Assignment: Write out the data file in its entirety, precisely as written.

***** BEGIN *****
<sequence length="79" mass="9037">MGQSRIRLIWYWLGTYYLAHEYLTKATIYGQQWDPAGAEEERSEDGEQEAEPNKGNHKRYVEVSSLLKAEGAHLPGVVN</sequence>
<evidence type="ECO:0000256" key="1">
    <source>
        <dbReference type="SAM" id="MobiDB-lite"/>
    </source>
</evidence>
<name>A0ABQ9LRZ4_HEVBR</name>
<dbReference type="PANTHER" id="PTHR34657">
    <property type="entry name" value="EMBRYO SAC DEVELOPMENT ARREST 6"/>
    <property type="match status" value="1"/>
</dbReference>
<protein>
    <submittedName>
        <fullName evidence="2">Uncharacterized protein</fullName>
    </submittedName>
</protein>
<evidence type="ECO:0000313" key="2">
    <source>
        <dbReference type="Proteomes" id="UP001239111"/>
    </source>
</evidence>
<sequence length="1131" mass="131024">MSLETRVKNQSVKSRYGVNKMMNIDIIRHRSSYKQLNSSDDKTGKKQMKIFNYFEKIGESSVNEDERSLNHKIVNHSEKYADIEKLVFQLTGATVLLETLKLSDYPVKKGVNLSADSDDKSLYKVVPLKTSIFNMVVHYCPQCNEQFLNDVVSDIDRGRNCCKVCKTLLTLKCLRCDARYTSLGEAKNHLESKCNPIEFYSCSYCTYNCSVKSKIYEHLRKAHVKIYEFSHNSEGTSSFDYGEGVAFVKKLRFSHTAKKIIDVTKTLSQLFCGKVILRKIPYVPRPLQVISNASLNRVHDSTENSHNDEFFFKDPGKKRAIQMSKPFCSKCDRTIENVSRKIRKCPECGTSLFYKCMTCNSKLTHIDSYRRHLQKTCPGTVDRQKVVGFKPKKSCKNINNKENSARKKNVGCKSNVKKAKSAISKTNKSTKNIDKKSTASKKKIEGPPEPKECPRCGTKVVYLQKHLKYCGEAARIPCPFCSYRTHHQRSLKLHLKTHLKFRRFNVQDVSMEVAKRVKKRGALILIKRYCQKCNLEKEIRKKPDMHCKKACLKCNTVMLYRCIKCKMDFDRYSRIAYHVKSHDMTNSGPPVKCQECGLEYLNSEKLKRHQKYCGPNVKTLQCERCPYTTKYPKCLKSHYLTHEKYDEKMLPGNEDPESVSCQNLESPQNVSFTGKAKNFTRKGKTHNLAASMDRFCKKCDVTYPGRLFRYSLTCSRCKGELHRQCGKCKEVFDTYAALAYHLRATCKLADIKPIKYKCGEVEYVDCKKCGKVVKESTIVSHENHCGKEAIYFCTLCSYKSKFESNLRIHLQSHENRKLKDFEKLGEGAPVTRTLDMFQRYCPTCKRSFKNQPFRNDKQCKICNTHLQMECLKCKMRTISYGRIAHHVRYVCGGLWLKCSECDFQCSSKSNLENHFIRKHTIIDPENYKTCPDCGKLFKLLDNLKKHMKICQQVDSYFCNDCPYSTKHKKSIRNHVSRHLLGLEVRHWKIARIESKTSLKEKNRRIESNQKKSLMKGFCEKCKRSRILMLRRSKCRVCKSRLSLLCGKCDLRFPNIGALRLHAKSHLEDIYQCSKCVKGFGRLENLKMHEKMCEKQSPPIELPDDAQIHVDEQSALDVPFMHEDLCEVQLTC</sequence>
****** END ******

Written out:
<sequence length="79" mass="9037">MGQSRIRLIWYWLGTYYLAHEYLTKATIYGQQWDPAGAEEERSEDGEQEAEPNKGNHKRYVEVSSLLKAEGAHLPGVVN</sequence>
<evidence type="ECO:0000256" key="1">
    <source>
        <dbReference type="SAM" id="MobiDB-lite"/>
    </source>
</evidence>
<name>A0ABQ9LRZ4_HEVBR</name>
<dbReference type="PANTHER" id="PTHR34657">
    <property type="entry name" value="EMBRYO SAC DEVELOPMENT ARREST 6"/>
    <property type="match status" value="1"/>
</dbReference>
<protein>
    <submittedName>
        <fullName evidence="2">Uncharacterized protein</fullName>
    </submittedName>
</protein>
<evidence type="ECO:0000313" key="2">
    <source>
        <dbReference type="Proteomes" id="UP001239111"/>
    </source>
</evidence>
<sequence length="1131" mass="131024">MSLETRVKNQSVKSRYGVNKMMNIDIIRHRSSYKQLNSSDDKTGKKQMKIFNYFEKIGESSVNEDERSLNHKIVNHSEKYADIEKLVFQLTGATVLLETLKLSDYPVKKGVNLSADSDDKSLYKVVPLKTSIFNMVVHYCPQCNEQFLNDVVSDIDRGRNCCKVCKTLLTLKCLRCDARYTSLGEAKNHLESKCNPIEFYSCSYCTYNCSVKSKIYEHLRKAHVKIYEFSHNSEGTSSFDYGEGVAFVKKLRFSHTAKKIIDVTKTLSQLFCGKVILRKIPYVPRPLQVISNASLNRVHDSTENSHNDEFFFKDPGKKRAIQMSKPFCSKCDRTIENVSRKIRKCPECGTSLFYKCMTCNSKLTHIDSYRRHLQKTCPGTVDRQKVVGFKPKKSCKNINNKENSARKKNVGCKSNVKKAKSAISKTNKSTKNIDKKSTASKKKIEGPPEPKECPRCGTKVVYLQKHLKYCGEAARIPCPFCSYRTHHQRSLKLHLKTHLKFRRFNVQDVSMEVAKRVKKRGALILIKRYCQKCNLEKEIRKKPDMHCKKACLKCNTVMLYRCIKCKMDFDRYSRIAYHVKSHDMTNSGPPVKCQECGLEYLNSEKLKRHQKYCGPNVKTLQCERCPYTTKYPKCLKSHYLTHEKYDEKMLPGNEDPESVSCQNLESPQNVSFTGKAKNFTRKGKTHNLAASMDRFCKKCDVTYPGRLFRYSLTCSRCKGELHRQCGKCKEVFDTYAALAYHLRATCKLADIKPIKYKCGEVEYVDCKKCGKVVKESTIVSHENHCGKEAIYFCTLCSYKSKFESNLRIHLQSHENRKLKDFEKLGEGAPVTRTLDMFQRYCPTCKRSFKNQPFRNDKQCKICNTHLQMECLKCKMRTISYGRIAHHVRYVCGGLWLKCSECDFQCSSKSNLENHFIRKHTIIDPENYKTCPDCGKLFKLLDNLKKHMKICQQVDSYFCNDCPYSTKHKKSIRNHVSRHLLGLEVRHWKIARIESKTSLKEKNRRIESNQKKSLMKGFCEKCKRSRILMLRRSKCRVCKSRLSLLCGKCDLRFPNIGALRLHAKSHLEDIYQCSKCVKGFGRLENLKMHEKMCEKQSPPIELPDDAQIHVDEQSALDVPFMHEDLCEVQLTC</sequence>